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Image- Two Photon Imaging

Two-photon excitation microscopy (TPEF or 2PEF) is a fluorescence imaging technique that requires simultaneous excitation by two photons with longer wavelength than the emitted light. The laser is focused onto a specific location in the tissue and scanned across the sample to sequentially produce the image. Due to the non-linearity of two-photon excitation, mainly fluorophores in the micrometer-sized focus of the laser beam are excited, which results in the spatial resolution of the image. This contrasts with confocal microscopy, where the spatial resolution is produced by the interaction of excitation focus and the confined detection with a pinhole.

Two-photon excitation microscopy typically uses near-infrared (NIR) excitation light which can also excite fluorescent dyes. Using infrared light minimizes scattering in the tissue because infrared light is scattered less in typical biological tissues. Due to the multiphoton absorption, the background signal is strongly suppressed. Both effects lead to an increased penetration depth for this technique.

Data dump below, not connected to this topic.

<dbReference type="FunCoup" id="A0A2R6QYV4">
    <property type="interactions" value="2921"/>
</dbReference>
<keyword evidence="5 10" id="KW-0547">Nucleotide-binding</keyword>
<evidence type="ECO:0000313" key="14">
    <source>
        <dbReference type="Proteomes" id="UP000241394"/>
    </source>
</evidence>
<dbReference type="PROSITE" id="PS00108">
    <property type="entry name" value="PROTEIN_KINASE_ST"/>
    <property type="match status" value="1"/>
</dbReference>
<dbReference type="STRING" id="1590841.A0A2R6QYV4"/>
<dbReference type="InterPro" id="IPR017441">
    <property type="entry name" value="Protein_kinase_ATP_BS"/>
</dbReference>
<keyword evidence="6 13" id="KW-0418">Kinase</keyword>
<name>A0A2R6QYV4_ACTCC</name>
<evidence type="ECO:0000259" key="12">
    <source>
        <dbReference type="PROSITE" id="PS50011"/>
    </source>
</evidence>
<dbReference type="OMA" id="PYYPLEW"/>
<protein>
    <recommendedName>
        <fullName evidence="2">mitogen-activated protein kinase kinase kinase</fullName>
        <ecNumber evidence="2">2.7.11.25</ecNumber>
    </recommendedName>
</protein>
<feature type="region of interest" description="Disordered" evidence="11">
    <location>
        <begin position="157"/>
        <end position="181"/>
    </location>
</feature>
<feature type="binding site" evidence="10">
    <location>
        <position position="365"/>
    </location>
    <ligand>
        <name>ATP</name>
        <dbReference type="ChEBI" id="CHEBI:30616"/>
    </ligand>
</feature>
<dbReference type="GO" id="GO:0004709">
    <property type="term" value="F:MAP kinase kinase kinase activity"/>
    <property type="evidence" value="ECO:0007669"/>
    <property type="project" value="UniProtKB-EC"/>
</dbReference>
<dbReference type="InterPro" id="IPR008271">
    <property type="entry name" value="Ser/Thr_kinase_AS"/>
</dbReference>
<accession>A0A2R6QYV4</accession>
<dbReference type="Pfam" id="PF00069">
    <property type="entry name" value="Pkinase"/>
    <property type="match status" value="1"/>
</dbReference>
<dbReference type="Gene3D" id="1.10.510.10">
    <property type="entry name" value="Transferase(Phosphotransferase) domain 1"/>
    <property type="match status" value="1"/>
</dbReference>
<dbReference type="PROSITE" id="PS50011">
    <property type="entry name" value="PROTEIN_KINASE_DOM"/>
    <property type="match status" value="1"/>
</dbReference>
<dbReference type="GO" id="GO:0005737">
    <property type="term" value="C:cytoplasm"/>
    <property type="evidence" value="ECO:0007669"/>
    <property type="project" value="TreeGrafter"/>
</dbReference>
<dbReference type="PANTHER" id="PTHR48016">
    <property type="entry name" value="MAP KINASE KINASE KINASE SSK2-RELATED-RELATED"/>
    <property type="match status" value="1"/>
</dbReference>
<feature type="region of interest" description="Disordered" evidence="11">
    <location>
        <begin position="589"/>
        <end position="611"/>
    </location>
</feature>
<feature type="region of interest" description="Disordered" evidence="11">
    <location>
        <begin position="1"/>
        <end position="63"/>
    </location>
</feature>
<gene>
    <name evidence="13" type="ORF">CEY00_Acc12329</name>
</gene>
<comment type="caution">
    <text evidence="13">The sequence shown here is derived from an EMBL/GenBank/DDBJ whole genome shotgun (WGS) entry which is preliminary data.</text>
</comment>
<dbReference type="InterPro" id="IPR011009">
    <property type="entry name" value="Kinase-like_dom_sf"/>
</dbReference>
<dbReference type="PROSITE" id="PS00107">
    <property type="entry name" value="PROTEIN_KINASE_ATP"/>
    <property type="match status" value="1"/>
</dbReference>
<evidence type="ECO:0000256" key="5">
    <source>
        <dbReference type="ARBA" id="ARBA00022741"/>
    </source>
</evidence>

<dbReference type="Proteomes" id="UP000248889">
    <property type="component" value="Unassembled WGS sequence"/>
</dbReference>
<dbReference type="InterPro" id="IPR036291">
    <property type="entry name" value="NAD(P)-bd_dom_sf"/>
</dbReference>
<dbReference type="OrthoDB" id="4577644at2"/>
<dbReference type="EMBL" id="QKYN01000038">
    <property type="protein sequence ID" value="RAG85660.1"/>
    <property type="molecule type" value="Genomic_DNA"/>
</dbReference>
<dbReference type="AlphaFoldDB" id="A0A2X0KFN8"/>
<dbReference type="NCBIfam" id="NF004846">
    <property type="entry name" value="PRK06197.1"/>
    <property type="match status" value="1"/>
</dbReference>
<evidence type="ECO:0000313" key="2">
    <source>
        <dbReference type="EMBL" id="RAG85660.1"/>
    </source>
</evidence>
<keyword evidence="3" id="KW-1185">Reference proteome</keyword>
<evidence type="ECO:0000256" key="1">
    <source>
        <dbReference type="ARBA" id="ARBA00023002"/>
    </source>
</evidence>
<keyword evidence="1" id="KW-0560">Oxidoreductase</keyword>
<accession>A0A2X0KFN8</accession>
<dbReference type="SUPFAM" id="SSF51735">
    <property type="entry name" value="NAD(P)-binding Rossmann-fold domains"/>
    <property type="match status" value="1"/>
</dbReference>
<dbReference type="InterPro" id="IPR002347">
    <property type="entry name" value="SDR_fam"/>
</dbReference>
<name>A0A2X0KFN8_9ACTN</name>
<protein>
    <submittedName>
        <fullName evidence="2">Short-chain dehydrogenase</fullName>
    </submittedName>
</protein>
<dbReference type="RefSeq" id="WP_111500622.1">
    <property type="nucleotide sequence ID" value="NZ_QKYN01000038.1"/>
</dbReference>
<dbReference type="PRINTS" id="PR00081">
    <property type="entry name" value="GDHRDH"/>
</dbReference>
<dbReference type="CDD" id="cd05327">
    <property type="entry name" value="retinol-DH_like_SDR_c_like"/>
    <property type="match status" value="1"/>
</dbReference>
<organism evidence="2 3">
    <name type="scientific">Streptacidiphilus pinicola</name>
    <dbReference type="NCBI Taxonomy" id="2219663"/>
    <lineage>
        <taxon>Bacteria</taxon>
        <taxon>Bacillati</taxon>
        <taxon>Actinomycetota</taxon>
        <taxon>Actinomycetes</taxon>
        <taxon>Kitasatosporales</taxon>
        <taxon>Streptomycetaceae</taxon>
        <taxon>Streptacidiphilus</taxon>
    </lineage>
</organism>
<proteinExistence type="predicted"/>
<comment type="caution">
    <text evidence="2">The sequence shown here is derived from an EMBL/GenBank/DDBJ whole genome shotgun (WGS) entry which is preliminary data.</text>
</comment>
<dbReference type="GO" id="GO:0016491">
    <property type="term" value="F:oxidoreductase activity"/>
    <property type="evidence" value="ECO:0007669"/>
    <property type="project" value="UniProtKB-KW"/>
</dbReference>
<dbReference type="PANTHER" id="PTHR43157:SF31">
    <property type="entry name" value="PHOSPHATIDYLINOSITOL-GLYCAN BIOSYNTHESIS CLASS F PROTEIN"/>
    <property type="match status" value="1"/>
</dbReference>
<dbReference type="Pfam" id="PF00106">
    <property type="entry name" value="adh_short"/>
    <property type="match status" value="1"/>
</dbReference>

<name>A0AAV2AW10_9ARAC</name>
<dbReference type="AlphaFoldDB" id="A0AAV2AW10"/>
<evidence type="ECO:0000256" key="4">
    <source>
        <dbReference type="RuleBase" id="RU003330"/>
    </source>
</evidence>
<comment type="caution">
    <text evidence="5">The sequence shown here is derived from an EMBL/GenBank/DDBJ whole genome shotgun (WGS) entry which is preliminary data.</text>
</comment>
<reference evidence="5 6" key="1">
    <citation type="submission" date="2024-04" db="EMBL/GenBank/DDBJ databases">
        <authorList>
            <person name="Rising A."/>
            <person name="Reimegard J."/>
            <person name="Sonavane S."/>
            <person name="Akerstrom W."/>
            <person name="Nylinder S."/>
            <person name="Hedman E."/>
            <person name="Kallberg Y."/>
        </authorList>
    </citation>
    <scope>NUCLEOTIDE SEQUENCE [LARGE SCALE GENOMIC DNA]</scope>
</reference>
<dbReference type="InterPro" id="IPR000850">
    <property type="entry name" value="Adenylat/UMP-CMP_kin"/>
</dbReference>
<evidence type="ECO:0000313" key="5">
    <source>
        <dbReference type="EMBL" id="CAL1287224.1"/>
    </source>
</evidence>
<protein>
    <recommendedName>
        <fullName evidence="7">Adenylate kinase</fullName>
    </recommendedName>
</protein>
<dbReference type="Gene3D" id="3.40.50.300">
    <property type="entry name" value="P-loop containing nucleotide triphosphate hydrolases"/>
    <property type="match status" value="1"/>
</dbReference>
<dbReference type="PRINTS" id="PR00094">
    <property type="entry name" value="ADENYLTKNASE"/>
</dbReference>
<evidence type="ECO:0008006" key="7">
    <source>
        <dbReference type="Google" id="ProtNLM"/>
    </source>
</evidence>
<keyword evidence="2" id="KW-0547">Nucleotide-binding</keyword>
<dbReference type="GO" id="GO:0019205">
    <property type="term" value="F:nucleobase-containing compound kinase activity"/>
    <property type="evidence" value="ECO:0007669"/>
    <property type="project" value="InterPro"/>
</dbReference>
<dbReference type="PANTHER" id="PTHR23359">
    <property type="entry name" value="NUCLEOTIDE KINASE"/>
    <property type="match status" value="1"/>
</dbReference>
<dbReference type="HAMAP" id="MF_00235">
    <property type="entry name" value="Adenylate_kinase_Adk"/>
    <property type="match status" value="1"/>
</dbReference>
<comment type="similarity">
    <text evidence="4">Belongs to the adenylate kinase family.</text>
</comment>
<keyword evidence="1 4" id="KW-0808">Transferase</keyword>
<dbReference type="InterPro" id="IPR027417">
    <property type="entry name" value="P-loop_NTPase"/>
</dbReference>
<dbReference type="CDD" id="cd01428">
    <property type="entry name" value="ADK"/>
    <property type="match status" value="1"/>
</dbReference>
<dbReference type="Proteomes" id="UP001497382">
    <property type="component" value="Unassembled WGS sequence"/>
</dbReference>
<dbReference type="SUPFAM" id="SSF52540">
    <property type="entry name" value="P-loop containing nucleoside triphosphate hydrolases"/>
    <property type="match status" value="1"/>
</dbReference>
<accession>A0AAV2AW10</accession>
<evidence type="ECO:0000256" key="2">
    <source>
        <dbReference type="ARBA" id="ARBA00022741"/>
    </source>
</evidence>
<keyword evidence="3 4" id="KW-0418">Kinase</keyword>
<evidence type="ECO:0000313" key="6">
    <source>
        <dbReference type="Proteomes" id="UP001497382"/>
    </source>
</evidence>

Best practice for sharing this type of data:

Most suitable repositories:
Image data may be added to PRIDE, Proteome-pI, and Real-Time Quantitative PCR Primer Database.

Any tabular data obtained by quantifying brightness/density of these images should be saved as a .txt or .csv file. The first row(s) should contain information about the dataset, such as the data file name, author, today's date, when the data within the file were last modified, and companion file names. Please also state which symbol has been used to denote missing data (NA is preferred). Column headings should describe the content of each column and contain only numbers, letters, and underscores - no spaces or special characters. Lowercase letters are preferred. Row names should be consistent with those used in the article and in other related datasets.

Best practice for indicating re-use of existing data:
For public datasets please provide a DOI or other stable identified for the dataset itself *and* include a citation for the dataset in the reference list. Be sure to indicate exactly which data has been re-used, particularly when multiple versions of the dataset exist. In many cases, this is best achieved by sharing the code used to extract the part of the data that you analyzed. In some cases it may be best to share the exact dataset(s) you analyzed as well.

For access-controlled data authors should provide a link to instructions for obtaining access (e.g. here is the information page for ADNI (Alzheimer's Disease Neuroimaging Initiative):

When re-using a private dataset from a previous study please contact the data owners to discuss how the data can be made public.

data_type/image/two_photon_imaging.txt · Last modified: 2024/01/03 22:41 by souad